Lat : 51.33567 / Long : 4.50428
General comments on this surviving gun :
Identical items in the same location :
Items covered by this file :
Historic context :
Before the Great War, the Frenc private companies Schneider and Saint Chamond were both proposing in their catalogs numerous types of mountain artillery weapons, successful on the export markets. Saint Chamond, by its real name the Société des Forges et Aciéries de la Marine et d'Homécourt (FAHM), designed several such guns with a classical technique, but also this very particuliar gun, using the 'differential recoil' technique.
This technique, called 'launching' technique as well, was an alternative to the compensation of the recoil by a brake / recuperator hydro-spring or hydro-pneumatic system. It consisted in launching the barrel forward with a known speed just before the firing, and triggering this latter while the barrel was in that movement. This way, the recoil force provoked by the shot and aiming to repel the tube backwards could only give birth to a much smaller recoil speed, theoretically equal to the difference between the initial forward speed and the backwards speed that the barrel would have obtained without this system. This device, although somehow detrimental to the fire precision, allowed to reduce significantly the wepons weight, a big asset for the mountain guns.
This technique had been invented by the Lieutenant-Colonel Deport, one of the main designers of the famous 75 Mle 1897 French fieldgun, after his demission from the Frech Army (having been denied a promotion to the Colonel rank) and his arrival at the Compagnie de Châtillon-Commentry. He had this invention patented, but this could not prevent the French Army to copy it in the 65mm Mle 1906 Moutain gun !
The Saint Chamond company had to wait until the end of the patent protection in 1910 before it could integrate it in the design of their ’Canon de Montagne de 65mm Saint Chamond. In this version of the launch technique, the barrel was elongated with a greater diameter cylinder, and was able to move inside a sleeve. A powerful sleeve was placed around the barrel between the end cylinder and the sleeve. It was compressed before the fire for the ammo loading, bringing the barrel at the maximum recoil position, and was released just before the fire, propelling the barrel forward as needed by the 'launching' technique. The fire was triggered during this forward course.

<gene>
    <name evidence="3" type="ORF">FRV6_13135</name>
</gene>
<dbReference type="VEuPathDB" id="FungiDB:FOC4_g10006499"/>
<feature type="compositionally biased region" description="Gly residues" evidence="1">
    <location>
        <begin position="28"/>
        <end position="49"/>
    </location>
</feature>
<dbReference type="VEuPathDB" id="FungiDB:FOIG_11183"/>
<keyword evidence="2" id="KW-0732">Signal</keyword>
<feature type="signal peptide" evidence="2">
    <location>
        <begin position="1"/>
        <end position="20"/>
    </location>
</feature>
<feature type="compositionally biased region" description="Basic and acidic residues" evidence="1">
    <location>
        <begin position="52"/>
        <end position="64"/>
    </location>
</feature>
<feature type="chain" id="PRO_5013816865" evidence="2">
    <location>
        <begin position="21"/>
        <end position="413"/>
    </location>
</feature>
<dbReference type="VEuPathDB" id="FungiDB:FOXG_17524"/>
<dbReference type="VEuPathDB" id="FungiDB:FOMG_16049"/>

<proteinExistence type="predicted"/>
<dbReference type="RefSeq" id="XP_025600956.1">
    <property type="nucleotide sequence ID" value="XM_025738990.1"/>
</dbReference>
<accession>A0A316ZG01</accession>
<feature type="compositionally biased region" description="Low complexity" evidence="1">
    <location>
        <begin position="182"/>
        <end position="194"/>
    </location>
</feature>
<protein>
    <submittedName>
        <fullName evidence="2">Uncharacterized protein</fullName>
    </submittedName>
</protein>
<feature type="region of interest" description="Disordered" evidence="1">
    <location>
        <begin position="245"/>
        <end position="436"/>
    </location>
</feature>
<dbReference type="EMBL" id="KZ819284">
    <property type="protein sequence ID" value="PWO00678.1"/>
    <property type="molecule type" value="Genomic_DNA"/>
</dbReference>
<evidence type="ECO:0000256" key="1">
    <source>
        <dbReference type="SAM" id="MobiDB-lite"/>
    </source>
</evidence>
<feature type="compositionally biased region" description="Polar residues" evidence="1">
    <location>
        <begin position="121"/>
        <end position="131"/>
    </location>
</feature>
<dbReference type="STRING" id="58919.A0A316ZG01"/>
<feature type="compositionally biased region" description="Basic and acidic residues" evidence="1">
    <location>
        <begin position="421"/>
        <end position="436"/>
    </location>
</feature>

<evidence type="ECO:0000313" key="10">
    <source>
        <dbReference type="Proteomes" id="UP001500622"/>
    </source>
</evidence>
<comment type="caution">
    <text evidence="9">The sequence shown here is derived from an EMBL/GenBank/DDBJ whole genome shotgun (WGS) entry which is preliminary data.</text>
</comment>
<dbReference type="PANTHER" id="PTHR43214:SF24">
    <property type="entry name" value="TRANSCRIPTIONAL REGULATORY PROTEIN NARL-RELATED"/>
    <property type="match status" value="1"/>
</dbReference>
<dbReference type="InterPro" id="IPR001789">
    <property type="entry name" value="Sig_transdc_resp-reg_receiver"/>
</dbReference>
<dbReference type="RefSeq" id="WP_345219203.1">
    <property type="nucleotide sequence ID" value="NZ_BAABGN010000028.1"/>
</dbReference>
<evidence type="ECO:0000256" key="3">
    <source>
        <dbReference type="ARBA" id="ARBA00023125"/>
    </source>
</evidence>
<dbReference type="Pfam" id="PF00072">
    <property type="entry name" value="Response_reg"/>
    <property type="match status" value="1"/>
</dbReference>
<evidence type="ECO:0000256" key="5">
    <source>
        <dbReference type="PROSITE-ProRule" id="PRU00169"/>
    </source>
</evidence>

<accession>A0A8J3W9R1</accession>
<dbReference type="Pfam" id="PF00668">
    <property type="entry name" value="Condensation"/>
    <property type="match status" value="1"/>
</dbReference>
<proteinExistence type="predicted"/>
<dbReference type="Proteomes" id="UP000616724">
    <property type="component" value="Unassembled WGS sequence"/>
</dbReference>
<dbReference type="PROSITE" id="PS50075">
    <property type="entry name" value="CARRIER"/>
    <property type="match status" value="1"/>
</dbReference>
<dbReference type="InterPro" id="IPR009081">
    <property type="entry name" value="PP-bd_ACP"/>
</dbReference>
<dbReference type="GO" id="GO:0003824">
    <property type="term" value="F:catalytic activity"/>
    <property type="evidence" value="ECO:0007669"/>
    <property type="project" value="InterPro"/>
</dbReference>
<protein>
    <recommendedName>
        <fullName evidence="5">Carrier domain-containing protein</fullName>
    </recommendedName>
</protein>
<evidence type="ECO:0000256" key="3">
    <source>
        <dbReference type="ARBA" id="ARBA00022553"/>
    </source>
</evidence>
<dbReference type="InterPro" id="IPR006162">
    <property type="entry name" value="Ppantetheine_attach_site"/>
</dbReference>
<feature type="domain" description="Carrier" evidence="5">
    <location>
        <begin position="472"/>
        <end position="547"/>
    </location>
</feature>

The breech was closed by a vertical sliding block mechanism. The tail spade was also specifically designed on a 'T' profile, blocking both the gun movement backwards under the effect of the fire recoil, but also forward when a misfire opposed no recoil to the spring-driven tube acceleration. It could be transported in 3 separate loads of around 100 kg each.
This design seduced the Salvador Army in 1910-1911. This country was looking for very mobile guns adapted to their wild geography. An order was given and Salvador named this weapon with the millennium M1913. At the Great War outbreak, it seems that some or all the guns were seized by the French government while they were waiting for sea shipping in the Antwerp port, and sold to the Belgian army who used them for the defense of their fortress.
Germans captured several of these guns and used them later on the Vosges front, where they were missing Germany-made mountain guns at least during the first years of WW1.
Technical data :
- Complete description : 65 mm Saint Chamond mountain gun Deport system
- Design year : 1910
- Calibre : 65.00 mm
- Weight in firing position : 328 kg
- Weight for transportation :
- Tube length in calibres : 17.00
- Grooves : 0 unknown
- Projectile weight : 4.2 kg
- Initial speed : 375 m/s
- Fire rate : 25 rounds / min
- Range : 6850 m
- Elevation range : -10 / +4 degrees
- Direction range : 6 degrees total range